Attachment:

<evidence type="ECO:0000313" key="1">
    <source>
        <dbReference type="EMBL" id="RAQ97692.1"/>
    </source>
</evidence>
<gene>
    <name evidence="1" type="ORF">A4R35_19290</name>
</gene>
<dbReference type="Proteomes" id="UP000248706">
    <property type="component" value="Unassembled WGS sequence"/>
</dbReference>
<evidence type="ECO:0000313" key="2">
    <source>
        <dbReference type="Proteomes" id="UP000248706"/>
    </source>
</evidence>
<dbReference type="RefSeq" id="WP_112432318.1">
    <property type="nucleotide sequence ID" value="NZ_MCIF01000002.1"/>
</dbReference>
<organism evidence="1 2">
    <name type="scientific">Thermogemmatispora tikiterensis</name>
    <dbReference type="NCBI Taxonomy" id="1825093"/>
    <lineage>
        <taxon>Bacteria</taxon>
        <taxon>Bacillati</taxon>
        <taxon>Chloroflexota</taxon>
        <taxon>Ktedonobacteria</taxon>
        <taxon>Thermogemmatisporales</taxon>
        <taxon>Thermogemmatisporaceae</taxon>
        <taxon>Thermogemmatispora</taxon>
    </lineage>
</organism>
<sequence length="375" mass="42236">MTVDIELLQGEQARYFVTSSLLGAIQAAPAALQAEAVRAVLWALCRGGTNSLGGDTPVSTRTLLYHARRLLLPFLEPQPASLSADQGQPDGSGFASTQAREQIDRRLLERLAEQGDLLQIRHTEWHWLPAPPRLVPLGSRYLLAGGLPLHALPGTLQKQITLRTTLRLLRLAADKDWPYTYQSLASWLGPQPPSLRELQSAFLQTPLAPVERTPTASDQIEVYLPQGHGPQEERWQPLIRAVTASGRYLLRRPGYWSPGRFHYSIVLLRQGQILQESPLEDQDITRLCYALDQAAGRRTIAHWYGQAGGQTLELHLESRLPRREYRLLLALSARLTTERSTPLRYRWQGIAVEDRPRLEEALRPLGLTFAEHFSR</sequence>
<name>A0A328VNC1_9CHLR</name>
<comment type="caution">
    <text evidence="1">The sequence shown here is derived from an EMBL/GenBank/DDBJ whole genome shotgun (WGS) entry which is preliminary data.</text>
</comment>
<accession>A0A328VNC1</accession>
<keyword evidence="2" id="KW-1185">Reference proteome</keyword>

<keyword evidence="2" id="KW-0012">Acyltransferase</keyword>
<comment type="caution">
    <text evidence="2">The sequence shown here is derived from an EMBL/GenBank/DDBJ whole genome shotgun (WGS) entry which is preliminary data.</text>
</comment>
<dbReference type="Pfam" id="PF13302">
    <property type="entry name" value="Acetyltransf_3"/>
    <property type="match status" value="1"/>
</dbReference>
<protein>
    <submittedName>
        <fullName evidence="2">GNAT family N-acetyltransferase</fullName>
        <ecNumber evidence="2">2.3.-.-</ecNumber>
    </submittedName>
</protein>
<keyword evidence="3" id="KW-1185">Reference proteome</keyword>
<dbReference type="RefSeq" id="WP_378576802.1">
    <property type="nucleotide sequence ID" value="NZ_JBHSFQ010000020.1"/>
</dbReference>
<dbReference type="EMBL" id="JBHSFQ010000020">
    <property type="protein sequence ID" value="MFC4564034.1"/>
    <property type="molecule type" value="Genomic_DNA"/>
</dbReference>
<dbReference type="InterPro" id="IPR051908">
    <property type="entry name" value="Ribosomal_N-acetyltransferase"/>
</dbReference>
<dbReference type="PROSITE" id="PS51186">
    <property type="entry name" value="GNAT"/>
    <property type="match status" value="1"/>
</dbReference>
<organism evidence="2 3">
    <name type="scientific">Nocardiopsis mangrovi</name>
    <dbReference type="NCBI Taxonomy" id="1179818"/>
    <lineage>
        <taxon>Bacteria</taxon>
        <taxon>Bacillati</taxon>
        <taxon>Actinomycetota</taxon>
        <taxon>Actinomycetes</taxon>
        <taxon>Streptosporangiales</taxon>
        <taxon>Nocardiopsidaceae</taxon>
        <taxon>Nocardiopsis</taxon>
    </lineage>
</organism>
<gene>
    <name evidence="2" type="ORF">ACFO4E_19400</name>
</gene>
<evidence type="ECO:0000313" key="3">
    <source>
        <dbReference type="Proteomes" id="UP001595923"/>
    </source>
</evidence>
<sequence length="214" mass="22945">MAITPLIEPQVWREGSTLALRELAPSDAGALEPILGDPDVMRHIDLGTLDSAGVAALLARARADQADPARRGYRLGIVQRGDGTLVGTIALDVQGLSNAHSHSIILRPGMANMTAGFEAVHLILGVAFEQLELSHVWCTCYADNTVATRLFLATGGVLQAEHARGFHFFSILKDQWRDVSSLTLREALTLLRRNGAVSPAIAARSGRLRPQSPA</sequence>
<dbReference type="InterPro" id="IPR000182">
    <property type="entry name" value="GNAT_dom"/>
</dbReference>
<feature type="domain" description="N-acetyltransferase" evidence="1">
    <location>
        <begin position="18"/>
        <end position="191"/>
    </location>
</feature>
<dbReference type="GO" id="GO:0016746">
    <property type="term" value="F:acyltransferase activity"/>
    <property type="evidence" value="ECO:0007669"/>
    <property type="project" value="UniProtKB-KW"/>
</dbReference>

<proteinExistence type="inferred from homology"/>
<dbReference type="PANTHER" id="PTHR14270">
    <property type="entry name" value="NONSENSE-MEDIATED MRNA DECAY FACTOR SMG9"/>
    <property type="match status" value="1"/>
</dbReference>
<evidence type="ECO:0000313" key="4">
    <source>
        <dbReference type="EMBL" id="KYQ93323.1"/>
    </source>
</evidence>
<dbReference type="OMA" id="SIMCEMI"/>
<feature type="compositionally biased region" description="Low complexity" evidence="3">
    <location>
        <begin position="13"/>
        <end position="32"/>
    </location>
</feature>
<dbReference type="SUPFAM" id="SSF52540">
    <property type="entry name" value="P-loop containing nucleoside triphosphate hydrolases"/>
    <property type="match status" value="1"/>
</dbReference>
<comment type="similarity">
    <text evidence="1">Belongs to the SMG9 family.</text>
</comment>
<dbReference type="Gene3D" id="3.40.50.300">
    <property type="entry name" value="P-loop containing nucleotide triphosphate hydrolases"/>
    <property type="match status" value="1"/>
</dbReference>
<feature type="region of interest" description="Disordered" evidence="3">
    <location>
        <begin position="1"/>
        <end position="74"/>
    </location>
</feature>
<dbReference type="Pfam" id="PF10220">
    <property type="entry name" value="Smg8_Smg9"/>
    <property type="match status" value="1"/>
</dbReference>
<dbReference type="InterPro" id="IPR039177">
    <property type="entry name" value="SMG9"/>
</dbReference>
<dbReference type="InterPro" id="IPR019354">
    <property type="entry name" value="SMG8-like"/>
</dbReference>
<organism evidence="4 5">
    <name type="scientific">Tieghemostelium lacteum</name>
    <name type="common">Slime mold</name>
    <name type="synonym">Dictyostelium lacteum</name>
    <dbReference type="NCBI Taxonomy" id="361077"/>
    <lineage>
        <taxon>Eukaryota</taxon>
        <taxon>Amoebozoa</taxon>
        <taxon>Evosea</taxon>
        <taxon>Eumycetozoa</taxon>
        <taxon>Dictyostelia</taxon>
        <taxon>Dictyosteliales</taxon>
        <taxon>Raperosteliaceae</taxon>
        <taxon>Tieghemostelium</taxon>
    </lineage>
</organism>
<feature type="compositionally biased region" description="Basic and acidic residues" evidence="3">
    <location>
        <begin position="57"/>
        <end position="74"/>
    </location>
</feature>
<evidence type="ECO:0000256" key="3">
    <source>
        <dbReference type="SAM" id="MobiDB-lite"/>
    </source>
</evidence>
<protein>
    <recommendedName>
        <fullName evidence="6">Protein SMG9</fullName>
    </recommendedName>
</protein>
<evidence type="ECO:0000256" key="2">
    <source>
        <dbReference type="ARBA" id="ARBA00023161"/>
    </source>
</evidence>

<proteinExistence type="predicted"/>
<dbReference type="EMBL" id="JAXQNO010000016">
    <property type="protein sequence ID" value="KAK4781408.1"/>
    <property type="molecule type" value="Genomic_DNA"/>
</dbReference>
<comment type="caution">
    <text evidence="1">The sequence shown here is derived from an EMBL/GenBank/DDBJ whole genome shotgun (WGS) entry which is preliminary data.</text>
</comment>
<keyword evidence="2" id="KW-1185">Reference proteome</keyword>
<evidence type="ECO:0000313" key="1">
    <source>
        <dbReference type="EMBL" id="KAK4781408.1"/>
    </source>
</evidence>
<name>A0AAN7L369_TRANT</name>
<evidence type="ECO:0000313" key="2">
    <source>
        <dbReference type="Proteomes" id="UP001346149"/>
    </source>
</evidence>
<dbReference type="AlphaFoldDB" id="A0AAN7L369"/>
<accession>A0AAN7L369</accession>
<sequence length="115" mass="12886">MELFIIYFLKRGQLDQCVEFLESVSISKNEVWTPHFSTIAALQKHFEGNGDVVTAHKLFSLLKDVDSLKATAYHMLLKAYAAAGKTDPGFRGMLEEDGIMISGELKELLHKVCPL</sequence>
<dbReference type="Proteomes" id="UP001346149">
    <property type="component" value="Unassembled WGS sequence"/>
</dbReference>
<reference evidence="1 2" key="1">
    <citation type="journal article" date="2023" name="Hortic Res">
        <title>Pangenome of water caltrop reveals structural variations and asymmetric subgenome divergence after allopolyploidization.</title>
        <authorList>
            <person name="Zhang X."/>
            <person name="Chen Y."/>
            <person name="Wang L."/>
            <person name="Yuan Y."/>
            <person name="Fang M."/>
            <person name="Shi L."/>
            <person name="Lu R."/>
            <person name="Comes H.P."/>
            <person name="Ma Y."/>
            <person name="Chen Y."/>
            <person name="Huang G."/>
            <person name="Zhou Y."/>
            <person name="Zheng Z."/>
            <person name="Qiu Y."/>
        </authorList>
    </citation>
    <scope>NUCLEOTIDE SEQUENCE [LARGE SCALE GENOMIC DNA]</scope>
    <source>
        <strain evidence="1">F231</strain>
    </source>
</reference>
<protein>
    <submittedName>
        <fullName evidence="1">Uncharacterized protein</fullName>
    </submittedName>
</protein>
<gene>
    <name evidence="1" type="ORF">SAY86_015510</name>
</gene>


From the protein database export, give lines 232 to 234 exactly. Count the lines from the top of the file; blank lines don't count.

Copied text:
    <scope>NUCLEOTIDE SEQUENCE [LARGE SCALE GENOMIC DNA]</scope>
    <source>
        <strain evidence="1">F231</strain>